EU parliament predicts "long-lasting" Turkey EU accession talks
The European Parliament refrained from explicitly backing Turkey's European Union accession on Wednesday, amid growing signs of disenchantment with the preceding negotiations, dpa reported.
In their annual resolution on Turkey, EU lawmakers stated that the entry talks, which started in October 2005, are only "the starting point for a long-lasting and open-ended process."
The document is non-binding, but is seen as a bellwether of EU political opinion over the controversial issue of Turkish accession.
Deputies from the conservative European People's Party (EPP) wanted to go further, with a call on EU institutions to "study the possibility" of establishing a "privileged partnership" with Turkey, as opposed to granting it full membership.
That solution has often been mentioned by German Chancellor Angela Merkel and French President Nicolas Sarkozy - leading EPP leaders.
On the other side of the political spectrum, the centre-left Socialists and Democrats (SD) wanted to reiterate that EU-Turkey talks pointed towards "the common goal of full EU membership."
The final wording was the reflection of a compromise between the two groups, following the same lines of what was decided by the assembly in 2010.
The message was delivered as EU-Turkey negotiations were close to a standstill, with no progress being registered over the last eight months - the longest period ever since they were launched.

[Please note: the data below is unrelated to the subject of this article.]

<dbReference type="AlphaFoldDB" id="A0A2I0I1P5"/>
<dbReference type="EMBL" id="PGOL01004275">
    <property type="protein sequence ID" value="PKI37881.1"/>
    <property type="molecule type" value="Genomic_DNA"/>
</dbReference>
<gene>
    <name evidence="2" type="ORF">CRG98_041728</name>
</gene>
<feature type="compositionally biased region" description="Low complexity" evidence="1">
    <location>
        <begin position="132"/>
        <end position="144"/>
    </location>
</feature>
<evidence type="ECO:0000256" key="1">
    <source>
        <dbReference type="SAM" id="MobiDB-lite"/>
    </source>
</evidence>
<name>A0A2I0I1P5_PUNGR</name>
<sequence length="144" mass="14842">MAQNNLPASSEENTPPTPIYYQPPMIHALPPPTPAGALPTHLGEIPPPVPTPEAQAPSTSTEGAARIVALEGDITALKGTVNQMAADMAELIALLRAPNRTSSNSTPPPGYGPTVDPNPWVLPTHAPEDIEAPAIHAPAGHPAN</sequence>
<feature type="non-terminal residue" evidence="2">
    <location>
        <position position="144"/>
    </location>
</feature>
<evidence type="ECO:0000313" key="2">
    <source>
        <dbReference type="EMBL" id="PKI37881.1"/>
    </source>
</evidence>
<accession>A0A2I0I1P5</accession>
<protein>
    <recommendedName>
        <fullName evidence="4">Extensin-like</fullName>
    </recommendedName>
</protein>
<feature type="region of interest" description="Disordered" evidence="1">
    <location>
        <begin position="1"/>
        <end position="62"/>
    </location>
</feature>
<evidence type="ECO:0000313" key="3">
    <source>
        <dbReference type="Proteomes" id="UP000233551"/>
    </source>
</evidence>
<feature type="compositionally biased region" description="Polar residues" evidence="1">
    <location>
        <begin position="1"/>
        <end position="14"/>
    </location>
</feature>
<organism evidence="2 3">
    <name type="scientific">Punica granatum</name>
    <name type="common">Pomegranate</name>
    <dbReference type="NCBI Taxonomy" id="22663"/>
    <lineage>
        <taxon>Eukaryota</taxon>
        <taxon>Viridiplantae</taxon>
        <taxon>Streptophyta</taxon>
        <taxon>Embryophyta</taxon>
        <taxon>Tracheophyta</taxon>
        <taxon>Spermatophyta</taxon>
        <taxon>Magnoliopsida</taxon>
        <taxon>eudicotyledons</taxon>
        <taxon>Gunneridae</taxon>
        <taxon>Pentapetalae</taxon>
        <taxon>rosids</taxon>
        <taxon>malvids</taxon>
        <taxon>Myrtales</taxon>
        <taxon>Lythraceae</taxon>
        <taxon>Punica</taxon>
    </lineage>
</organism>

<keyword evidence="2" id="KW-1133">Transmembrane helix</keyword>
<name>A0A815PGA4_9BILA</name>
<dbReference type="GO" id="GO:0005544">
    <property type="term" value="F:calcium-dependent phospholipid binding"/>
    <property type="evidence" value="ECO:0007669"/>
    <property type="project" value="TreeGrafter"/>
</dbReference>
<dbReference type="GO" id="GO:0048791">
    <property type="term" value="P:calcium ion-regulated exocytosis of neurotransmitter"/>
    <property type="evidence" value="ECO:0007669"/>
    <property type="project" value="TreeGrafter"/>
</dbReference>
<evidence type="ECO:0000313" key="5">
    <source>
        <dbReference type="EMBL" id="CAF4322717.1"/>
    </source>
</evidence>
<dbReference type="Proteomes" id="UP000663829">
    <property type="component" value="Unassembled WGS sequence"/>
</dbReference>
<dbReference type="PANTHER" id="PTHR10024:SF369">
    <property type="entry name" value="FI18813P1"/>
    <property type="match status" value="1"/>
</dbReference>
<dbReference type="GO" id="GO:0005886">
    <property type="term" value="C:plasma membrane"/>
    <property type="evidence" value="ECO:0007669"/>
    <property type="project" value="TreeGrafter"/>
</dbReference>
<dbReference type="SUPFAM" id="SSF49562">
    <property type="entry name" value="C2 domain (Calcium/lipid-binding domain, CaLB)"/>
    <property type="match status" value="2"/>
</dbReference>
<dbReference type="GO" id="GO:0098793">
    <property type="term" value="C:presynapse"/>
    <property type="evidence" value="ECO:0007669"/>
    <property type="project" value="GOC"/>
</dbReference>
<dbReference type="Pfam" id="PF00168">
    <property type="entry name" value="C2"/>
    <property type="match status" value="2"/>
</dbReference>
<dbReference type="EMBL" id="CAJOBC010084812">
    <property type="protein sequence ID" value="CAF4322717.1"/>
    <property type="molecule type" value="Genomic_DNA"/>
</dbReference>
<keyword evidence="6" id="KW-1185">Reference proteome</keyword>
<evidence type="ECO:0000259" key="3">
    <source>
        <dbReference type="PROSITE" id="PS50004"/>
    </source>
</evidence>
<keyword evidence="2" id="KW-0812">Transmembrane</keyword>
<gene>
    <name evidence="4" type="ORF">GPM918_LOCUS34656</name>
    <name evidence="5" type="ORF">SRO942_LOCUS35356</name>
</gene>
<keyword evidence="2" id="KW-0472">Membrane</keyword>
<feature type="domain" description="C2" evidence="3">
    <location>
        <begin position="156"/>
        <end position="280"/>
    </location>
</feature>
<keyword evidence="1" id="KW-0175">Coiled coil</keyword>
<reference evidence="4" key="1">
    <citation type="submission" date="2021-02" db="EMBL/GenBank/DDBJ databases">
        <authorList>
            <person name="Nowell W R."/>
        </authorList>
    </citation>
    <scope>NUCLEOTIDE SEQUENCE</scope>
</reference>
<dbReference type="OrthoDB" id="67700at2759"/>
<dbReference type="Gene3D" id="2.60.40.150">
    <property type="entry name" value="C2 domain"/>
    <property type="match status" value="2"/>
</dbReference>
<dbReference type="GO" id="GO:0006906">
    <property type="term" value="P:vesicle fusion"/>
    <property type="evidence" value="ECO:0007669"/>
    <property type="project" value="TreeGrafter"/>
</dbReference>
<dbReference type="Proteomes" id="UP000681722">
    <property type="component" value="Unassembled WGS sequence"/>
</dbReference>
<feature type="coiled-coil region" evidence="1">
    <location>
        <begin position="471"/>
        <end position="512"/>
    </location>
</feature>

On Saturday, Turkish Foreign Minister Ahmet Davutoglu said the talks were facing "a very serious deadlock."
The EU assembly singled out Turkey for its "slow progress" on reforms and human rights over 2010, focusing on usual stumbling blocks such as the Cyprus issue, press and religious freedom, and gender equality, and urging it go further on constitutional reforms.
On a more positive note, lawmakers heeded Turkish demands for a relaxation of border controls for its EU-bound citizens, as they called for EU governments to agree to a "visa dialogue" that could see entry conditions being eased for businessmen and students.
EU officials taking part in the debate that on Tuesday preceded parliament's vote insisted that the bloc was still committed to advancing the talks with Turkey.
EU Enlargement Commissioner Stefan Fule said he was "confident" negotiations could restart "soon" on competition - one of the 35 technical dossiers, or "chapters," through which EU accession talks are broken down.
"It would be a very difficult moment for the EU if Turkey were to be lost," said Hungary's state minister for EU affairs, Eniko Gyori, whose country holds the bloc's rotating presidency.